Statutes which embody well-settled common law norms stand on a footing somewhat different than statutes which attempt to circumscribe conduct newly proscribed. Pa. Note, supra at 87. Because the former *9 group merely reiterate customary normative standards, the prohibitory language need not be drawn with the precision that a newly-conceived interdiction might require. Commonwealth v. Zasloff, 338 Pa. 457, 13 A.2d 67 (1940); see, e.g., Smith v. Goguen, supra (contemptuousness of the flag). Thus, statutes which embody common law definitions have generally survived attacks on the grounds of vagueness. See, e.g., Connally v. General Construction Co., 269 U.S. 385, 391, 46 S. Ct. 126, 70 L. Ed. 2d 322, 328 (1926); Pa. Note, supra at 87. Our question then, reduces itself to whether the common law norm relative to open lewdness and now embodied in the Crimes Code is sufficiently definite when applied to the conduct in which Heinbaugh was engaged. We conclude that it is.[6]

The broadening of sexual permissiveness which is an undeniable aspect of contemporary American society may have served to shrink the perimeters of community morality, but we have not as yet been reduced to an amoral society totally bereft of standards of common decency. Man is still capable of performing actions which, even by contemporary mores, must be deemed, as at common law, "indecencies which tend to corrupt the morals of the community." In our view the act of masturbating in a public place is such an indecency; an act which may be said to affront the sensibilities of a substantial segment of the community. That there might be other conduct, clearly punishable at the time of Blackstone, which could not today be constitutionally punished under the statutory standard is of no assistance to Heinbaugh. He is, in the characterization of Smith v. Goguen, supra, a "hard core violator," and as such the open lewdness statute may be constitutionally applied to him.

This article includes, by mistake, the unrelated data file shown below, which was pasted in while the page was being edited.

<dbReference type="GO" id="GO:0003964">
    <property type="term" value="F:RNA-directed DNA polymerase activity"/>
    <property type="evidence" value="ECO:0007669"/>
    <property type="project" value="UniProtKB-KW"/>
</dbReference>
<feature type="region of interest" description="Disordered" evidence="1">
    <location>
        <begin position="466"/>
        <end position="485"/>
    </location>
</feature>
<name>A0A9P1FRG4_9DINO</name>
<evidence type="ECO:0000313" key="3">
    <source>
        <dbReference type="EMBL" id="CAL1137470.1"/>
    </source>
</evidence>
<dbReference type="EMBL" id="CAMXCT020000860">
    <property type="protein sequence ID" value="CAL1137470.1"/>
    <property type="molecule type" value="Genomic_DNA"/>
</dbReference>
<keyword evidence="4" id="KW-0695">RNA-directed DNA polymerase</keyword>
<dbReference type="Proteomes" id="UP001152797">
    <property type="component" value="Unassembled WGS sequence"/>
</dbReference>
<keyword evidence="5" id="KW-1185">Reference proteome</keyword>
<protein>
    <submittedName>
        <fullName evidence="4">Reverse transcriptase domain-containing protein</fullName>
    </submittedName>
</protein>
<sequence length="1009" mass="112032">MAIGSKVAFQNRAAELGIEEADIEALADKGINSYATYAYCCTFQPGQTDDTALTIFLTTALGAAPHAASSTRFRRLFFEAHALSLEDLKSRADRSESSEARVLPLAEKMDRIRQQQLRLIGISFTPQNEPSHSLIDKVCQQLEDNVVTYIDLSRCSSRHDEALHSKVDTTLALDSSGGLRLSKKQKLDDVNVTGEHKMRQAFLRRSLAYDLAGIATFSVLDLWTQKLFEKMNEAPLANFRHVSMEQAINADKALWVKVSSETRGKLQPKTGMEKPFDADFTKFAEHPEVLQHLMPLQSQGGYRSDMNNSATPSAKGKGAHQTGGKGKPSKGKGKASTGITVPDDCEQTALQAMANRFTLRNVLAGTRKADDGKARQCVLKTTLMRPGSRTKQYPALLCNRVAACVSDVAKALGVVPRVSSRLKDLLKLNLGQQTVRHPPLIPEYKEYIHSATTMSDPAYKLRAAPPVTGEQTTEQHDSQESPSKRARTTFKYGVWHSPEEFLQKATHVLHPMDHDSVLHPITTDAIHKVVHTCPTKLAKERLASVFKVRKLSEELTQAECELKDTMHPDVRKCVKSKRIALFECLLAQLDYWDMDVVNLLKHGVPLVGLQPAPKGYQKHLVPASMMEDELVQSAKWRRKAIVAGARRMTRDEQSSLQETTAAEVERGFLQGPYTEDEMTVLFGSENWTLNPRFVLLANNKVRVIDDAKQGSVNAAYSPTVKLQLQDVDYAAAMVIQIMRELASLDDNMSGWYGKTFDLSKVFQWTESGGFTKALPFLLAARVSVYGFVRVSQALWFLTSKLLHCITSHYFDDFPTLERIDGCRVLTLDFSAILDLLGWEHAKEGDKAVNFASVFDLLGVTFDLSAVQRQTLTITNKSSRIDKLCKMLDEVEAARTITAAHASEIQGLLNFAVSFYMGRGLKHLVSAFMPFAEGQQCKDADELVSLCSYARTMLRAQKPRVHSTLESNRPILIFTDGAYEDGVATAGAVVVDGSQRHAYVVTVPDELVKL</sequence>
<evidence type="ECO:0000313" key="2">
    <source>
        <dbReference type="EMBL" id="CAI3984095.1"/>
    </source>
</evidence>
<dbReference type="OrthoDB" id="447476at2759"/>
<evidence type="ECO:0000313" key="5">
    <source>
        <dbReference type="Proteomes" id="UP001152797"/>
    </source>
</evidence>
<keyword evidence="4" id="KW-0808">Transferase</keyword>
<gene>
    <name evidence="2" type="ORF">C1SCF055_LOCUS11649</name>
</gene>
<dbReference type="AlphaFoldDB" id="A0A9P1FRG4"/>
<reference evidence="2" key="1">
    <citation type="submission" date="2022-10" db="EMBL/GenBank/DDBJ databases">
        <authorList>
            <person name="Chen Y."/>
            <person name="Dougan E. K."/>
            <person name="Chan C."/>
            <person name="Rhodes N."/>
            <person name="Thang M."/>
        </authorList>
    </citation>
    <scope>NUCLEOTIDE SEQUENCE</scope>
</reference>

*10 The order of the trial court quashing the indictment is reversed.

NIX, J., did not participate in the consideration or decision of this case.

MANDERINO, J., filed a dissenting opinion.

MANDERINO, Justice (dissenting).

I dissent. The majority concludes that Section 5901 of the Crimes Code is not vague because, after diligent search, the majority has discovered a "core" within the statute which it says gives reasonable notice of the conduct proscribed by the statute. This "core" the majority says is the common law definition, merely recodified by the Legislature in Section 5901. The problem with the majority's analysis, however, results from its attempt to set up a standard by which the current statute can be held constitutional. The majority in effect creates a fiction. It discovers a standard which it says renders the current statute legitimate, but the standard is just as vague as the statute. "Gross and open indecency"? What is that? "Morals of the community"? Vaguer yet! The result of the majority's analysis is that a vague statute, one which gives no reasonable notice of the prohibitive conduct, is held constitutional through the application of a vague common law standard, which gave no reasonable notice of the prohibitive conduct.